Diebold's Letter to North Carolina SBOE
By Charles Owen, for Diebold Election Systems, Inc.
December 22, 2005
This letter was attached to a cover email dated December 23, 2005. A PDF of the orginal letter can be downloaded here.
December 20, 2005
Mr. Gary Bartlett
State Board of Elections
6400 Mail Service Center
Raleigh, NC 27699-6400
Re: North Carolina RFP ITS-002724 and Requirements Contained in Session Law 2005-323
In response to your memo dated December 19, 2005 regarding the
escrowing of all software for this project I am providing you the
following response to the current status of our efforts to move forward
with the subject RFP. As you know, DESI publicly stated in our
Complaint seeking a Declaratory Judgment that we could not escrow all
third-party software. Moreover, we believe that no vendor will be able
to comply with the requirements to identify all programmers responsible
for creating the third party software to be placed in escrow.
Those requirements impose harsh criminal and civil penalties for
non-compliance. As such DESI will be unable to enter into a contract to
sell voting equipment in North Carolina without a modification to
Session Law 2005-323. DESI’s RFP response explicitly stated that its
response was not an offer to contract, but rather an offer to negotiate
DESI is prepared to work closely with the North Carolina State Board of
Elections (“SBE”) in drafting a modification to Session Law 2005-323
that meets the true intent of the legislature while at the same time
imposing reasonable requirements on all vendors that are capable of
being met, and which will allow DESI to continue to support its loyal
customers in the State of North Carolina.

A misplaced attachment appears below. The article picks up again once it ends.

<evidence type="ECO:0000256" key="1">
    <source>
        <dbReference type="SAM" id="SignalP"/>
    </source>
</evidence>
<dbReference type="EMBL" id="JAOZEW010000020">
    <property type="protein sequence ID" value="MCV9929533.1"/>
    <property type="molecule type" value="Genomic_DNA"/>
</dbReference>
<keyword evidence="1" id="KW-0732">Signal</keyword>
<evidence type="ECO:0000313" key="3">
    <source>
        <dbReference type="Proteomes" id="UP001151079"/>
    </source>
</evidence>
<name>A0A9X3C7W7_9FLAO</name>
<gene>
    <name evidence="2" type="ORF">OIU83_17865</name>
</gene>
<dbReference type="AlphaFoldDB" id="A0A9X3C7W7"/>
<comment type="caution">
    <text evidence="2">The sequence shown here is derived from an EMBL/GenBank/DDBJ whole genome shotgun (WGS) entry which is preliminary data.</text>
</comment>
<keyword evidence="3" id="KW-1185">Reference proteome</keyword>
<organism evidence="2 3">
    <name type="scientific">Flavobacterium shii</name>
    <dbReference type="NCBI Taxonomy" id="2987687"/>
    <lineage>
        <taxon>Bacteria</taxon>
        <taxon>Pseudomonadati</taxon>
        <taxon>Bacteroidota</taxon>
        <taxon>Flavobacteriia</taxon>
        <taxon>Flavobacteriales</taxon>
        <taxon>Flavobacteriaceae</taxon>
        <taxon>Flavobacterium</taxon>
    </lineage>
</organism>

With respect to the deadlines addressed in your memorandum dated
December 9, 2005, and follow-up correspondence regarding the
performance bond and escrow requirements, DESI will be unable to comply
with the deadlines imposed by the SBE; DESI is unable to obtain a
performance bond from its Surety, since the Surety requires the
existence of a formally executed contract. Furthermore, pursuant to
Session Law 2005-323, the requirements for a performance bond and the
escrow of all software are not triggered until the vendor executes a
contract to sell voting equipment in North Carolina. As noted above
please be advised that DESI will not execute a contract to sell voting
equipment in North Carolina without the modification and subsequent
clarification of the requirements contained in Session Law 2005-323. As
we have previously made clear, our difficulty is nor with our software,
but with the software that is not owned or controlled by DESI. This
includes operating systems, drivers and myriad other pieces of code
that are present in any computer system. Further, we believe it is
impossible for any vendor of an election system to say that they have
access to all of the source code in question or that it is all in
On December 1, 2005, the SBE publicly announced that every vendor
certified faced issues with respect to the escrow of third-party
software. At that time, the SBE proposed a solution to the escrow
requirements for third-party software. However, after further analysis,
we believe the proposed solution is inconsistent with state law.
Moreover, the proposed solution fails to address the requirement
imposed on vendors to identify all programmers responsible for creating
the third party software to be placed in escrow.
Please contact us at your earliest convenience to discuss a legislative
or other solution to impractical requirements imposed upon vendors by
the current state law.
Charles R. Owen
Diebold Election Systems, Inc.
Cc: Dave Byrd
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